“We were anti-authoritarian, anti-capitalist, anti-corporate”: A brief history of queercore
Queercore was the original scene that never was, dreamed up as a what-if-it-were utopia. “People thought that Toronto was the centre of this hardcore movement,” said Bruce LaBruce, the co-founder of seminal fanzine and queercore springboard J.D.s, in the 2017 documentary Queercore: How To Punk A Revolution. “But it was just me and two women who sat in their basement and churned out alternative publications and experimental movies.” Promoter Mark Freitas, who would go on to create a queer punk haven in Chicago alongside Joanna Brown with their regular Homocore nights, agreed. “Bruce and G.B. Jones had created this zine that depicted this scene that didn’t really exist, other than in their minds,” he told Out magazine. “They made themselves larger than life, the superstars of this ‘gigantic’ queer-punk scene in Toronto.”
From this case of sharply-focused wishful thinking, however, a genuine scene – with actual bands – would eventually coalesce. Bands who were influenced, inspired and sometimes challenged by the words, art, ideas and politics that grew out of that inky mid-’80s manifesto. The original scene would eventually implode in a welter of infighting, but by then it had spawned festivals and record labels, spread its tendrils overseas and paved the way for out and proud generations to come. Not a bad legacy for a movement that was born from a fanzine fantasy.
Of course, just as it didn’t end with the dissolution of that scene, punk’s entanglement with LGBTQ+ culture did not begin with queercore. The first recorded use of the term ‘punk’ (or at least ‘puncke’) was in a ballad called Simon The Old Kinge composed some time before 1575, with the word denoting a female prostitute. Shakespeare kept the same meaning, but by the late 17th century the word was being used to describe a boy or young man being kept by an older man for sex. At various times since, it’s been used to describe men being used for sex in prisons, and as a derogatory term for the contemptible, the no-mark, the petty criminal; for anyone deemed worthless or lesser by mainstream society. Punk’s progenitors certainly matched that description, even if they were not necessarily queer. Many biographers and fans take Lou Reed’s bisexuality as a given, even if he was evasive about his sexuality during his lifetime. The staunchly heterosexual New York Dolls attracted outrage with their androgynous look, while rumours persisted that Dee Dee Ramone’s lyrics on 53rd And 3rd from the Ramones’ seminal debut album were in part autobiographical, referring to him turning tricks as a male prostitute during the depths of his smack habit. Ironically, that would have aligned him with one of the earlier definitions of a punk before the term had properly stuck for the music his band pioneered.
But you can’t talk queer punk without mentioning Jayne County. She was hugely influential on the protopunk scene under the name Wayne County, and went on to become the first openly transgender artist in punk and rock music in general. In Los Angeles you had electropunk pioneers Nervous Gender and The Screamers. Over in England, as punk rock continued to drench the mainstream media in filth and fury, the Tom Robinson Band shone the spotlight on rampant homophobia and queer-bashing on (Sing If You’re) Glad To Be Gay. ‘Don’t try to kid us that if you’re discreet / You’re perfectly safe as you walk down the street / You don’t have to mince or make bitchy remarks / To get beaten unconscious and left in the dark,’ the openly gay singer spat on what would become an anthem and rallying call.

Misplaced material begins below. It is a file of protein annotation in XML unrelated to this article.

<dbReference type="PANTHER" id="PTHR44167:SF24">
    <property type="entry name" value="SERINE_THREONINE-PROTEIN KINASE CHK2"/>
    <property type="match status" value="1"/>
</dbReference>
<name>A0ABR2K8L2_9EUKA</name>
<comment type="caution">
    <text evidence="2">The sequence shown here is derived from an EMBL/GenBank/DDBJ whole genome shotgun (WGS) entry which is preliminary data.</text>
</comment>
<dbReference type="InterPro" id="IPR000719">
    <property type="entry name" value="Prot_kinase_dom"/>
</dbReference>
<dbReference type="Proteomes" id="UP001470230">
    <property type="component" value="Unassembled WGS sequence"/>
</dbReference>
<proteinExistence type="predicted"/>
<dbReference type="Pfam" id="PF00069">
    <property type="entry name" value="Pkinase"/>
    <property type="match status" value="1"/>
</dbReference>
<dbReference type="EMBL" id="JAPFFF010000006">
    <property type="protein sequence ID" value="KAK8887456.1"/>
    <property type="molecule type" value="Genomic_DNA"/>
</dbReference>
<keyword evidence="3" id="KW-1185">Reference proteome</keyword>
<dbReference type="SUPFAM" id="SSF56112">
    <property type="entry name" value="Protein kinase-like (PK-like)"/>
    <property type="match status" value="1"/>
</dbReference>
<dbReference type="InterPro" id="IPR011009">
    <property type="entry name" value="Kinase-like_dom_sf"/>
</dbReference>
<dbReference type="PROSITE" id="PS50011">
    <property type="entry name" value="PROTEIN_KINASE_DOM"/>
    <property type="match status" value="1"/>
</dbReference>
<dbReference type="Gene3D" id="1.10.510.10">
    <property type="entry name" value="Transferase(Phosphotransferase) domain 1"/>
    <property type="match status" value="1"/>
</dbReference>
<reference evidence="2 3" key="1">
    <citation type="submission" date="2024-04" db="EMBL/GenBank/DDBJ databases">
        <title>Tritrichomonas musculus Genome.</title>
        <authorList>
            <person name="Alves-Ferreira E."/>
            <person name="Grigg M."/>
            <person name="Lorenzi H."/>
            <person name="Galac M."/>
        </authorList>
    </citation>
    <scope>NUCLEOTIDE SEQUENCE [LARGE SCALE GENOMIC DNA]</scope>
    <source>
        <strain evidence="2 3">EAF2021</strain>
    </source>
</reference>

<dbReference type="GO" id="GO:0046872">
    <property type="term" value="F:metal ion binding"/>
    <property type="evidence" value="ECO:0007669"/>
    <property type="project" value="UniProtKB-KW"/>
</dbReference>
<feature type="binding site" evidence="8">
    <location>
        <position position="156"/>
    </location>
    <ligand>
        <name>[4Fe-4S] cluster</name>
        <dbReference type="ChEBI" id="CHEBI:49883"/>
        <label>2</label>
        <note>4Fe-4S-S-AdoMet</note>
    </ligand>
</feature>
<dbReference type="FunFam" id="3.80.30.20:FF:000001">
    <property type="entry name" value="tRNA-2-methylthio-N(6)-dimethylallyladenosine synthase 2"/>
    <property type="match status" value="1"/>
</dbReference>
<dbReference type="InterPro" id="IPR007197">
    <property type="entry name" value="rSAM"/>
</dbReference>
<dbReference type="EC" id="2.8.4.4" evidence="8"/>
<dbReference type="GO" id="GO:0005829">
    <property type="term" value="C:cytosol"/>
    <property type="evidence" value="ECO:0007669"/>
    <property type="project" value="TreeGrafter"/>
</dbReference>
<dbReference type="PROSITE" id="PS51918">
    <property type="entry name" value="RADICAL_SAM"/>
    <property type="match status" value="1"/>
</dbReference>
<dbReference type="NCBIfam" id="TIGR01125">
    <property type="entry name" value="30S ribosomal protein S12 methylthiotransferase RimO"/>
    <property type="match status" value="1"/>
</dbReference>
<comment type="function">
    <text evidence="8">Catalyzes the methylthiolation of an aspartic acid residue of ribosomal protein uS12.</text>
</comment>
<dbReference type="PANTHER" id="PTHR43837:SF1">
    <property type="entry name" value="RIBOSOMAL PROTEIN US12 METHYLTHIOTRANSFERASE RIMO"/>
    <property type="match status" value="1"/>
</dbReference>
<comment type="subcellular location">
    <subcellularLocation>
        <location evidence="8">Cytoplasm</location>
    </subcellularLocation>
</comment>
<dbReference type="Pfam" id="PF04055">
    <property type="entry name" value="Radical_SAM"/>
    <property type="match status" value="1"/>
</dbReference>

And yet, in the late ’70s and early ’80s, a lot of punk remained closeted. Pete Shelley of the Buzzcocks would not come out as bisexual until the band split and he started his solo career, although there were hints in the pansexual wank anthem Orgasm Addict and the gender-neutral writings on songs like Ever Fallen In Love (With Someone You Shouldn’t’ve). Darby Crash of the Germs, who helped kick off the entire LA punk scene, kept his sexuality secret until his suicide in 1980. Hüsker Dü’s Bob Mould did not come out publicly until the mid-‘90s, although he says his sexuality was an ‘open secret’ in the punk and alternative rock scene.
Reflecting on that decision in a Pride Month interview for Yahoo Entertainment in 2019, Bob said: “I think to have a voice and to have not used it fully for some moments, a couple years where maybe it could have made more of a difference… it’s not a regret, because everything is good as-is, but I would tell my younger self, ‘You’ve got an audience. You should tell them things.’
“I think one concern was just really how people are going to look at the work… that people would go back and look at my whole catalogue and go, ‘Ooh, that song must have been a gay song!’” he added. “I think especially in the ’80s, if one were to come out as a ‘gay artist’, you got framed that way. But maybe in the ’80s, if a lot more of us had been out, we would have resolved some of that sooner, because I think pop culture at that time still had the ability to change the world, or change the perceptions of people.”
The ’80s also saw the emergence of the rougher, tougher hardcore scene, which could be forward-thinking in many respects, but also had its hyper-masculine element. Texan band The Dicks were fronted by one of the scene’s few openly gay musicians in Gary Floyd, while the UK’s anarcho-punk scene produced The Apostles. In general, though, the hardcore end of the punk rock spectrum was not always the most welcoming or tolerant of scenes. At the same time, many believed that mainstream gay culture was itself too conservative.
As journalist Adam Rathe explains in the Queercore: How To Punk A Revolution book: “Queercore wasn’t just against homophobia and the martyring of gay people. It was against the mainstream gay society, against the idea of upper-class white men going to the gym and spending their nights at the baths. It was against dance music. It was against small dogs and summer houses.”